WHO Calls for Better Diabetes Research, Prevention on World Health Day
Approximately 422 million adults worldwide live with diabetes. The disease costs the healthcare system $825 billion each year. In 2012 alone, it also cost 1.5 million people their lives.
The World Health Organization (WHO) wants all of that to change. The group has declared diabetes the focus of today, this year’s World Health Day.
As such, the WHO released a nearly 100-page report about the global state of diabetes, calling for better prevention, treatment, education, and research related to the condition. Diabetes, the report says, is “a serious threat to population health.”
While Massachusetts isn’t immune to the reach of diabetes—studies have shown that between 7 and 10 percent of adult Commonwealth residents have the disease—it is home to the kind of research the WHO demands in its report.
Just this week, for example, a study from institutions including Harvard School of Public Health (HSPH) helped determine the $825 billion financial burden of diabetes, as well as the sobering fact that diabetes prevalence has quadrupled since 1980; another recent study from three Boston institutions, including HSPH, found a lower diabetes risk associated with full-fat dairy consumption.
A great deal of that research also takes place at Joslin Diabetes Center, one of the country’s foremost diabetes groups.
For example: Jason Gaglia, a physician at Joslin, is behind a potentially groundbreaking new method of detecting type 1 diabetes, using magnetic nanoparticle imaging to see the early stages of the disease.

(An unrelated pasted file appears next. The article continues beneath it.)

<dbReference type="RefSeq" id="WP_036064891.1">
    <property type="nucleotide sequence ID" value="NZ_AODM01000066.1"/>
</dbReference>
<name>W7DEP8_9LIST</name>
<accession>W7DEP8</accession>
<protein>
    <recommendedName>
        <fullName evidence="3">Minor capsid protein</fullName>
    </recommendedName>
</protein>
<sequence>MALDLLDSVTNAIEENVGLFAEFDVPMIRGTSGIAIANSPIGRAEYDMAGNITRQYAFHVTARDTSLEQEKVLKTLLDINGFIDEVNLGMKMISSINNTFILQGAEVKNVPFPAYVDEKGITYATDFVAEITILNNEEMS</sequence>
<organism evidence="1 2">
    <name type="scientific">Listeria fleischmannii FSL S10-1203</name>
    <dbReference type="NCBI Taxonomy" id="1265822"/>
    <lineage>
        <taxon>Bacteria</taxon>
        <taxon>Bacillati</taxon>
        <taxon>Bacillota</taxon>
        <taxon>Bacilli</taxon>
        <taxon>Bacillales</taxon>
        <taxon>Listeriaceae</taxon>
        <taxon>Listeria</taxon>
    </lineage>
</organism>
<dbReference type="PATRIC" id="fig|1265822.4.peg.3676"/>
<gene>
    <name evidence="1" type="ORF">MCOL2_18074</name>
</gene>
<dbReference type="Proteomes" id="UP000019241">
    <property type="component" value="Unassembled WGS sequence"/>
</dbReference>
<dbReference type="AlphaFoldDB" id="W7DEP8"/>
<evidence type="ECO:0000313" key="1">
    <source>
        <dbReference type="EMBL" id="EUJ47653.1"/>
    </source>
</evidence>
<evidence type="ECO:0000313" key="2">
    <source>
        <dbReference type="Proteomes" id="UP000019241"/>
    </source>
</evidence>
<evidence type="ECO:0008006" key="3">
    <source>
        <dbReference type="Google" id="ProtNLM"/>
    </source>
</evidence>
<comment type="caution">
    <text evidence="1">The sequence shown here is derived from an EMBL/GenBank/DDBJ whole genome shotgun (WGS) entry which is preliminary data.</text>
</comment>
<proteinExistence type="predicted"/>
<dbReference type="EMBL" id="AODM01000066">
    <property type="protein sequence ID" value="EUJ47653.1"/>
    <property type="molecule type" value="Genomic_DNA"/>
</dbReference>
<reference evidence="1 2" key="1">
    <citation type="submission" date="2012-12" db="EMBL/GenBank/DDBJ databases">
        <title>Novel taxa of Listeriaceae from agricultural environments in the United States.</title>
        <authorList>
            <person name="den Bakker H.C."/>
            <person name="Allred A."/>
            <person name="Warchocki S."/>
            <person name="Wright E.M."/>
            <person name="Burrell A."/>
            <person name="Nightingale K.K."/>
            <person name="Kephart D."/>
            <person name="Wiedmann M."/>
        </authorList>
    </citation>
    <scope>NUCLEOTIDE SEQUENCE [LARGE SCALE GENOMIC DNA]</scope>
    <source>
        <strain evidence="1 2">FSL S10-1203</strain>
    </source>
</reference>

“One of the issues with type 1 diabetes is most of the action occurs within the pancreas, which is a difficult organ to get access to,” he says. “We needed a way that we could non-invasively image what’s going on within the pancreas.”
To do that, Gaglia and his colleagues developed a new test, currently under study. Patients are injected with magnetic nanoparticles, which normally pass through the bloodstream in a few days. If, however, an imaging test shows that the particles remain in the pancreas after two days, it suggests inflammation-related leakage—a tell-tale characteristic of diabetes.
“This will let us identify appropriately at-risk individuals, it will let us select appropriate individuals for clinical trials, it will let us follow the natural history of individuals when we couldn’t follow that before, and it will let us monitor the effects of immune interventions,” Gaglia explains. “With this imaging technology, you can actually see the disease process itself.”
Joslin was also behind another diabetes breakthrough: brown fat. In 2009, Joslin researchers determined that adult bodies, not just those of babies and animals, contain brown fat, a substance that actually burns calories instead of storing them. If harnessed properly, the thinking goes, brown fat could be used to prevent obesity and associated diseases like diabetes. Even seven years later, George King, Joslin’s chief scientific officer, calls it one of the most significant diabetes discoveries of recent history.
“[Distinguishing between] brown fat and white fat is, I think, one of the most exciting things,” King says. “Can you stimulate or prevent different types of fat from developing? Can you prevent white fat from developing in the abdomen? If you stimulate the brown fat, that could burn up more calories.”
King says that type of discovery, along with the increasing data around diet, is cause for hope, despite the staggering number of people now living with diabetes globally. Still, he says the focus must shift to stopping preventable cases of diabetes before they ever start, an attainable goal if people can maintain solid nutrition, exercise, and sleep.
“The approach has to be more on the preventing or reversing side, rather than from purely using medicinal intervention,” King says. “The good news is, almost all of these [prevalence] increases are due to type 2 diabetes, [which] has been shown by multiple studies to be a reversible at the early time point.”